Last week, the B.C. government released the province’s Covid-19 Immunization Plan. The public vaccination schedule is divided into four phases, based on vulnerability and risk. We are currently in Phase 1 of the vaccination schedule. By the province’s timeline, mass vaccination in B.C. will be completed by the end of 2021. This is dependant on vaccine procurement and distribution. Many employers are eager to return to their regular business practices without the restriction of Covid-19 safety measures. This raises the question of whether an employer can require their employees to receive the Covid-19 vaccine.
So far, there is no legislation that makes Covid-19 vaccination mandatory for Canadian residents. Enforcing a mandatory vaccination policy in the workplace can engage employee human rights and privacy law issues. In the past, Canadian courts have upheld mandatory vaccination in workplace settings. However, the case law is undeveloped and primarily centres on healthcare workers. In 2013, a B.C. arbitrator allowed a provincial policy that required health care workers in the province to be vaccinated or to wear face masks during flu season. Although the policy affected an important privacy right, the masking component was not unreasonable given the degree of intrusiveness. It was held that the policy was not discriminatory and did not contravene privacy legislation or the Charter. The arbitrator called the policy "a valid exercise of the employer's management rights."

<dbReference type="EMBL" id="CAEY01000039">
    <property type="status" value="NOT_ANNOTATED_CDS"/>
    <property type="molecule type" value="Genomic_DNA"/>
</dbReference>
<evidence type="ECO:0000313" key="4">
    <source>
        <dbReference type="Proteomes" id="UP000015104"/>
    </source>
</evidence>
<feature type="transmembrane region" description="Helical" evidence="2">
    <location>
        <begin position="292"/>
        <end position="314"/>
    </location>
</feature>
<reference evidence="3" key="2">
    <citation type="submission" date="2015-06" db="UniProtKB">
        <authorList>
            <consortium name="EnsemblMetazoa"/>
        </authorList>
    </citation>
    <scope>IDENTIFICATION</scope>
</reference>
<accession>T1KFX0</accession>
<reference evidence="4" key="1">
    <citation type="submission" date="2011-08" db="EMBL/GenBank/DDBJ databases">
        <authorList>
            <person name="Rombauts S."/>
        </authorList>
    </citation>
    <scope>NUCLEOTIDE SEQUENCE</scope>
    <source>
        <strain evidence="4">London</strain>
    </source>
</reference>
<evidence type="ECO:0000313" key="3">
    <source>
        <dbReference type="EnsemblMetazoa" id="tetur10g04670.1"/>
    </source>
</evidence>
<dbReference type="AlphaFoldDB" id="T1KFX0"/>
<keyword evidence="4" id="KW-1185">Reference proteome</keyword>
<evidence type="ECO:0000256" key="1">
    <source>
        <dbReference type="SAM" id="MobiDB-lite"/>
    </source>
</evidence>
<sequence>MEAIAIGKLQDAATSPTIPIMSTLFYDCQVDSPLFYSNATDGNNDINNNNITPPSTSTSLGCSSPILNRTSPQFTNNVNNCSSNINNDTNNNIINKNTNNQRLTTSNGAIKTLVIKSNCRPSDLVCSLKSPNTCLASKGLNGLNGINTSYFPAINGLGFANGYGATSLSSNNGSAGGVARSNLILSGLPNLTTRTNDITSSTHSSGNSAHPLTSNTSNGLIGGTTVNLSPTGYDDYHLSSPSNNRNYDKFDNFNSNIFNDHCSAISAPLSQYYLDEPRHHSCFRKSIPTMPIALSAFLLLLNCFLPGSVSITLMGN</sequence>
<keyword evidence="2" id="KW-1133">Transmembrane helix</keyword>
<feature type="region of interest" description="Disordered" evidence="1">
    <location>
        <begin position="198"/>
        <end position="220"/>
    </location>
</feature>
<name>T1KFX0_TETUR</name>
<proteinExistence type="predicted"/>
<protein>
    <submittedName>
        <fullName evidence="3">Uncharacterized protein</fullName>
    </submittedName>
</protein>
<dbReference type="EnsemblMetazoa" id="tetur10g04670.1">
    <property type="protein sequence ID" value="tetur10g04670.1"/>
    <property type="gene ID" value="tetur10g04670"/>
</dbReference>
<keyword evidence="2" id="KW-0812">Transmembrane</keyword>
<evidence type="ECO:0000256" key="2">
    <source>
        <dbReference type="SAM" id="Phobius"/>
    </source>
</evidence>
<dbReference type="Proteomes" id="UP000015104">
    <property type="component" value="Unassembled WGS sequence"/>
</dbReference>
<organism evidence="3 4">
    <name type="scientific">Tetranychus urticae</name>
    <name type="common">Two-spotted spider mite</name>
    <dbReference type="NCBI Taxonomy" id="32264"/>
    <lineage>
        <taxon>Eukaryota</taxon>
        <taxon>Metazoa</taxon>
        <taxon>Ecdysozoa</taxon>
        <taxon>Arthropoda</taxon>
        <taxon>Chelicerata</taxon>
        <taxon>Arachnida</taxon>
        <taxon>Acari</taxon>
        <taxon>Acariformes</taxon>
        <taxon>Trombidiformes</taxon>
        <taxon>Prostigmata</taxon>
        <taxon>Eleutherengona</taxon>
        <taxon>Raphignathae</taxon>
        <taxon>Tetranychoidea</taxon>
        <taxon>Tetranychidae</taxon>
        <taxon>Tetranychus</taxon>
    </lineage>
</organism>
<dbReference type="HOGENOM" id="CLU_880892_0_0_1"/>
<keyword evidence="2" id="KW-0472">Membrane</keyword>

In B.C., employers have an obligation to ensure the health and safety of all workers in the office or on the jobsite under section 21 of the Workers Compensation Act. Finding a balance between the employer’s health and safety obligations and an employee’s rights will be context specific for each workplace. This is an evolving issue as the province’s Immunization Plan progresses. Absent clear government direction, employers should seek a legal opinion before implementing policies regarding the Covid-19 vaccine.